This column is printed every Friday in the Chronicle-Independent, but, like everything else we do, it has to be written at least a day or two ahead of going to print. I normally write my column on Wednesday. That’s what I did last week, as usual. My point is, I would have written this column last week if I could have.
It was Wednesday evening last week when the 5th Circuit Solicitor’s Office released the news Nickolas Jermaine Miller, the admitted abductor, rapist and killer of Beverly Hope Melton, had agreed to plead guilty to all charges in exchange for a sentence of life in prison without parole and no chance to later appeal the sentence.
Just in case you’re not fully informed about this case, Miller followed Melton from a Jefferson convenience store in Chesterfield County on Dec. 26, 2011. Melton reportedly was on her way to visit her grandmother and phoned her to say she was concerned about being followed by Miller. Cellphone service is rather spotty in that remote area and the call was dropped. Melton was not heard from again. Miller forced her car off the road, abducted her and brought her into Kershaw County, where he raped her before beating her to death with a baseball bat and leaving her body behind an abandoned turkey barn near the Chesterfield County line.
Miller was identified from videotape from the Jefferson store, was seen by a Chesterfield County deputy and stopped for questioning. Miller reportedly agreed to follow the deputy to Jefferson Town Hall, where other deputies and Chesterfield County Sheriff Sam Parker met him and questioned him. Miller confessed to what he had done and told them where Melton’s body could be found.
I am thoroughly aware of the details of this case because, when it happened, I was the editor for the weekly newspaper in Pageland, just 8 miles or so north of Jefferson. I was well acquainted with Parker and he invited me to his office to tell me about the case. It sent a shockwave throughout Chesterfield County and I reported the initial story and other follow-up stories, including one on how gun sales and concealed carry classes skyrocketed in the following weeks. I know where Melton is buried and I visited there when her family and friends released balloons there. I was at the Chesterfield County Courthouse when a Palmetto tree was planted on the front lawn in Melton’s honor.
Two years and four days after the murder, I came to work here, so I was then working in the other county involved in this heinous crime. One of the first stories I did for this paper was a recap of the case and where it stood two years later, which was basically nowhere. Finally, a trial date was set for early 2016, more than four years after the crime.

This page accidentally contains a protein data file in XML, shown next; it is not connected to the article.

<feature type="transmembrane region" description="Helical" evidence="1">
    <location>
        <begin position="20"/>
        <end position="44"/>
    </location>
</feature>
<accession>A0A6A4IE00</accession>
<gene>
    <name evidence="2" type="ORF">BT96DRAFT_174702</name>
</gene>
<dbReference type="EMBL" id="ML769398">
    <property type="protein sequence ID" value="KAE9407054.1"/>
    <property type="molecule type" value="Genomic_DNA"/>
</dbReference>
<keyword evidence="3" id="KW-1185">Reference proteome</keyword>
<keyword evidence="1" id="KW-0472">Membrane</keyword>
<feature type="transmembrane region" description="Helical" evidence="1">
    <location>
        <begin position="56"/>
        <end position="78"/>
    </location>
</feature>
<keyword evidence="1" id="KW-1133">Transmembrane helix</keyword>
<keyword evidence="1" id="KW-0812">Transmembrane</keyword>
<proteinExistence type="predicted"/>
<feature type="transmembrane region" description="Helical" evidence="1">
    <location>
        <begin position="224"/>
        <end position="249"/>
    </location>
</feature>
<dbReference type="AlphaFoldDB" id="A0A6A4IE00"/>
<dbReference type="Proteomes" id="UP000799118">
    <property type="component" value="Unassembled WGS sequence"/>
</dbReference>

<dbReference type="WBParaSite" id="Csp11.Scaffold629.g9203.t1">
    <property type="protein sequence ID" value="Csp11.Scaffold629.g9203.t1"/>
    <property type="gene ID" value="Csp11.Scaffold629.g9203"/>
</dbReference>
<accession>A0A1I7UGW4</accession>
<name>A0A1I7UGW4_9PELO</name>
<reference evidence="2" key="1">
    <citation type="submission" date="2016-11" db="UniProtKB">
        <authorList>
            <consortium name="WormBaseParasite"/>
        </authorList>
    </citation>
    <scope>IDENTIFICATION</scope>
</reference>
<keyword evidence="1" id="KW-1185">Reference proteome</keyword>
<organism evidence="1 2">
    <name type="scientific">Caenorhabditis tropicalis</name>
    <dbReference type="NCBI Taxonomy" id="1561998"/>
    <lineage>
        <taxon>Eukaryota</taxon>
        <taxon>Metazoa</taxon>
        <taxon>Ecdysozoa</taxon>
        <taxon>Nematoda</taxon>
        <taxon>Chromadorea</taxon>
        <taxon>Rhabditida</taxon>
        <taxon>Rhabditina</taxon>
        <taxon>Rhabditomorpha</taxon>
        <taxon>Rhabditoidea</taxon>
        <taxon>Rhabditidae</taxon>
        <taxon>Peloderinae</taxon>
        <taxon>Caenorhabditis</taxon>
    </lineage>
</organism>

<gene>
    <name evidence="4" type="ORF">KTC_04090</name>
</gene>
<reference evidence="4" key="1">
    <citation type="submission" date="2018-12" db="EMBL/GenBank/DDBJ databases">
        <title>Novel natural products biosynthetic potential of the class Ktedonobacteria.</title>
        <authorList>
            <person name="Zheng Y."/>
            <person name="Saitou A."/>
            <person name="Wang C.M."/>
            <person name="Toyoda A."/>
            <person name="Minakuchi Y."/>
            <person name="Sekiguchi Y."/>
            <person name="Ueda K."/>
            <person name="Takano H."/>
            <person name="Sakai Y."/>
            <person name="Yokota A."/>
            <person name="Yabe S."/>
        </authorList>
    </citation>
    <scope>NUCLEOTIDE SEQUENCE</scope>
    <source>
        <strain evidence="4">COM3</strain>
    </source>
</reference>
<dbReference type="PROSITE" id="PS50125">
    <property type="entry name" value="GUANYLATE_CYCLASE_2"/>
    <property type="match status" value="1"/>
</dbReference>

So, it came as a surprise last week when the case was suddenly over and Miller was headed to prison for life rather than to the executioner. How did this happen? It happened because Sam Parker made an illegal move when he told Miller he would not be executed if he cooperated and led authorities to Melton’s body. Parker had no such authority and his promise apparently didn’t come to light until more recently. Parker’s statement to Miller made Miller’s confession null and void and any evidence that was found because of Miller’s confession, even Melton’s body, would not be admissible at a trial.
Parker was a veteran lawman. He had been sheriff for several years and before that had been with the S.C. State Law Enforcement Division. It’s very hard to believe he didn’t know the possible consequences of what he told Miller. Parker himself is now serving a prison term, however, after being convicted for misconduct in office for allowing some prisoners to live outside the jail, for providing them contraband, for misuse of county property and a rather long list of other offenses. I was still in Pageland when the charges against him first came out and he was removed from office by Gov. Nikki Haley and an interim sheriff was appointed until a new one could be elected.
Yes, I know the sordid details of both the Miller and Parker cases, and it turns out the two actually intertwined to some degree, resulting in justice not truly being found against Miller. I don’t presume to know if Sam Parker feels any shame for the offenses that landed him behind bars, but here’s another big one to add to the list. The biggest one.